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Food Prices and the Walmart Love/Hate

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Consumers and the Divide Over Walmart’s Prices

Walmart’s Low Prices Compete Against Tried and True Supermarket Chains

Walmart. Photo Courtesy of Colorlines.comAt a time when food prices are soaring, Walmart has announced it will be slashing its already low grocery prices. Is this a good thing? The discussion about Walmart has come to stand for the larger debate about corporate food and what’s truly best for us as consumers and society, since the company has almost single-handedly transformed the nation’s grocery business, threatening what most people had considered large, stable, national chains.

To me, this reflects above all the enormity of the retail giant (and, incidentally, the largest grocery chain in the country). That it can use not just one or two items, but an entire category of items (food), as loss leaders, and still stay in the black is unprecedented in the business. That is, by seducing customers with low grocery prices, it increases sales volume overall on any of the hundreds of thousands of other items sold in its stores. And it builds customer loyalty. By selling almost everything there is to sell, it can absorb rising food inflation without passing it on to consumers.

When did food, the foundation of civilization, come to be this economically trivial and dispensable?

The strategy, sometimes known as “investing in price” is difficult for most food retailers to manage on the scale Walmart does, since the grocery and food industries in general already have extremely slim margins. (Farmers more than anyone – and they especially will feel Walmart’s newest squeeze.)

Kroger, Safeway, and Supervalu have also invested in price while consumers remain cash-conscious, but Walmart has the advantage of being able to make up its losses in the food and consumables area,” noted Convenience Store News. “Low prices will remain a cornerstone for Walmart as consumers struggle with unemployment, high fuel prices, and slow economic growth.”

With Walmart the only retailer that can use such tactics on this massive a scale, the market share of traditional grocers has declined. In region after region, Walmart becomes the grocery of choice. And not because consumers like it. They just can’t resist the price.

According to a recent Consumer Reports survey, Walmart falls near the end of the list of grocery stores that gain consumer esteem. But more and more consumers find themselves making the switch.

Despite the low rankings, it is the nation’s best-selling grocer. The average shopper may have a lofty philosophy about where their food should come from, but he or she does not seem to be expressing this through purchases. In the end, price and convenience matter most to recession-pinched families, and Walmart meets those needs by having all the goods in one place, at the right price, and locating stores where they will be handy to the consumer demographic most likely to benefit.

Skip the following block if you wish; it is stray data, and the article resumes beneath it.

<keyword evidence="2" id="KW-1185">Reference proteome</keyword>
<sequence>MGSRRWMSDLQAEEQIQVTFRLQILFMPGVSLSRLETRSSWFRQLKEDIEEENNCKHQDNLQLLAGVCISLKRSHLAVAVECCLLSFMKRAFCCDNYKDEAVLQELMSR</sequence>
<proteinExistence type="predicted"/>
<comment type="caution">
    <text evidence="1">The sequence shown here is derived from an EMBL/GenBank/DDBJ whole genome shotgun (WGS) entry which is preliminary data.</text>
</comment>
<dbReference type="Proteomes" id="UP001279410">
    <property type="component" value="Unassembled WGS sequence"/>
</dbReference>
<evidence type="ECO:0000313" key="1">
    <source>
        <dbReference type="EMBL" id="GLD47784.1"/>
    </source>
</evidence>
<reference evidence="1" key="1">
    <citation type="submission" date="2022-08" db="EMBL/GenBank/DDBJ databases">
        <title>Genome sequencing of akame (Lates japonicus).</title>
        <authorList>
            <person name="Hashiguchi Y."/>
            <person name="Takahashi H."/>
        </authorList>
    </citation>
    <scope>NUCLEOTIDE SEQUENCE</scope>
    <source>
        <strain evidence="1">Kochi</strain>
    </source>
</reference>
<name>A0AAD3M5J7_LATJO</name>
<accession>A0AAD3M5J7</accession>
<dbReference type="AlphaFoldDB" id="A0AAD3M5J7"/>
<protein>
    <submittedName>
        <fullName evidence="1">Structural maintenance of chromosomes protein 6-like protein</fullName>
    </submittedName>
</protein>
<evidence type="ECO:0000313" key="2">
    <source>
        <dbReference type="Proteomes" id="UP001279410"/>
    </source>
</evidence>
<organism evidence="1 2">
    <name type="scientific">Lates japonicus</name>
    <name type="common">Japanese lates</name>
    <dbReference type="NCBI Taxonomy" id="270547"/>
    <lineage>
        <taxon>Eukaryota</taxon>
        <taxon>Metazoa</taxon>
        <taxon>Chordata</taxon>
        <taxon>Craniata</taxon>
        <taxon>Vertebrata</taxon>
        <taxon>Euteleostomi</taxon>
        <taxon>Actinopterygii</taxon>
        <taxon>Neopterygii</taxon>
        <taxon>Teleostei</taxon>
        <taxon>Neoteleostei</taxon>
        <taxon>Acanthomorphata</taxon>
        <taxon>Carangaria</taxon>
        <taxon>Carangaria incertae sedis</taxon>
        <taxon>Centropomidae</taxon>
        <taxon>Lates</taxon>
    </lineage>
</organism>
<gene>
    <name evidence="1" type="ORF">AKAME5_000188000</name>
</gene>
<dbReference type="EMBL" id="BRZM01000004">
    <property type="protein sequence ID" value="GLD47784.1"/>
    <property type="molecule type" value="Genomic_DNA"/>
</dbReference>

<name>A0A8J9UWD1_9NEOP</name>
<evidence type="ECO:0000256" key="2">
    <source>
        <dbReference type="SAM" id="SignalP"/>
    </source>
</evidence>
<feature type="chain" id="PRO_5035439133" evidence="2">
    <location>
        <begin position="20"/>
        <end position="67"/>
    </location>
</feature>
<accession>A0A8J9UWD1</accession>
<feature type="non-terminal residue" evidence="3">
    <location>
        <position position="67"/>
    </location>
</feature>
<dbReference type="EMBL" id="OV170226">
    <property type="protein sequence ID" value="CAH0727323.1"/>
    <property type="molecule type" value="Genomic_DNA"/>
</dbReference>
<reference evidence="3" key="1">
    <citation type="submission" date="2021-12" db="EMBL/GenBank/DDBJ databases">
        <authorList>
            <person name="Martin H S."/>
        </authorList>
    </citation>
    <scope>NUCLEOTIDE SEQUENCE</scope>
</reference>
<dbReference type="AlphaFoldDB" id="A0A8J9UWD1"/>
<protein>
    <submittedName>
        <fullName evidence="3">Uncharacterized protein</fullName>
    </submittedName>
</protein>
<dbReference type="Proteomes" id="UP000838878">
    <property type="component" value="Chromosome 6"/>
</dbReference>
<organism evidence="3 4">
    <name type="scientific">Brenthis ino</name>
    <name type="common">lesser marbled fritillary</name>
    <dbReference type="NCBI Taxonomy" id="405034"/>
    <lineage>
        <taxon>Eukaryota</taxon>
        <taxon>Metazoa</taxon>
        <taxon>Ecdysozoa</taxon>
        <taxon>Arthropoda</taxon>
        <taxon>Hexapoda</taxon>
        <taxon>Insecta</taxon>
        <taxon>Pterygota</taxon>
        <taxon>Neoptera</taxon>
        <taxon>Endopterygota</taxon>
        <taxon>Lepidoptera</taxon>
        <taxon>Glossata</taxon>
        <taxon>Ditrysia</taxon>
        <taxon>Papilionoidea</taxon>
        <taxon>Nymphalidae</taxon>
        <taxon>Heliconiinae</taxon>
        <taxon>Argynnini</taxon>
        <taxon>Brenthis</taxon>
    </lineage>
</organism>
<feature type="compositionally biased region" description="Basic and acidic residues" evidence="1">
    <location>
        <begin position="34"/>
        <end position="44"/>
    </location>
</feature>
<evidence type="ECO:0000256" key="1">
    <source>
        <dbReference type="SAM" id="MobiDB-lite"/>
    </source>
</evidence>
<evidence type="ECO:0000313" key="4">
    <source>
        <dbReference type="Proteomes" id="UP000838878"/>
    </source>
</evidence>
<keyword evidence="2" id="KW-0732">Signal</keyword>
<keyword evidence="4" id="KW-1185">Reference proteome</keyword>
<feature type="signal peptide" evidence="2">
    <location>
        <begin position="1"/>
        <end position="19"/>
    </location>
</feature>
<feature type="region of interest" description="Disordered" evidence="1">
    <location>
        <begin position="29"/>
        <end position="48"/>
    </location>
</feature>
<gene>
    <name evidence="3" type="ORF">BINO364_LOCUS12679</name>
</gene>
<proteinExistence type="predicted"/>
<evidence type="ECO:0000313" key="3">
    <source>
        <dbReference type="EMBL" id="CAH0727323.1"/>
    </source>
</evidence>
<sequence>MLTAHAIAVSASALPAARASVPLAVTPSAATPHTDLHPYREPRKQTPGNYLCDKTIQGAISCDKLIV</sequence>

One consumer respondent to a survey by MSNBC said, “Love Trader Joe’s, Co-op, Whole Foods, etc., but low price comes first.”

Since Walmart’s main appeal is price, the company has put most of its energy into maintaining that draw, rather than focusing on other shortcomings, which were legion, according to Consumer Reports. Its survey revealed that Walmart tried consumer patience more than most other chains, with shortfalls that included lack of open checkouts, out-of-stock regular items, indifferent employees, spotty pricing, and a confusing store layout.

Grocery inflation was 4 percent in the fourth quarter, and Walmart is trying to position itself as the general solution for families. It continues to relentlessly drive down sourcing costs, using its size as leverage over suppliers, and pressuring wholesalers to absorb some of the increase in food prices.

All of Walmart’s trends show it embracing growth and size-related power. In the past few years, it started building more supercenters (mostly distinctive because they are larger and include a fully-stocked grocery section, averaging 185,000 square feet to a regular Walmart’s 108,000). Walmart’s CEO and President, Bill Simon, told Cleveland.com, “Supercenters remain the best vehicle for capturing market share, and we remain committed to growing through new supercenters.”

Whole Foods also reported increased sales over the past year, revealing perhaps deep-seated consumer ambivalence, or an equal number of consumers “switching up” as those grudgingly switching down to Walmart. Whatever the case, American food spending is clearly growing more conflicted and divided to the extremes, with the middle-of-the-road grocery chains losing. This could be interpreted as an uncanny parallel to American demographic trends more generally, in which the wealth divide grows, with wages at the bottom of the spectrum stagnating or losing value to inflation, and the upper tiers growing with interest and investment. It’s a bad sign, though, when increasing numbers of Americans feel their only option is the grocery chain they most loathe. It’s bad for them and for the growers, distributers, and wholesalers of food, not to mention the local economies where Walmart’s land, which often lose net jobs and suffer overall depressed area wages.

Genevieve Slocum is a Contributor to The Free George.

The Free George is the online magazine and visitors’ guide of Upstate NY, covering things from Albany to Lake Placid, including Saratoga, the Lake George region and the Adirondacks. Check out our City Blogs section for our extended coverage areas as well.

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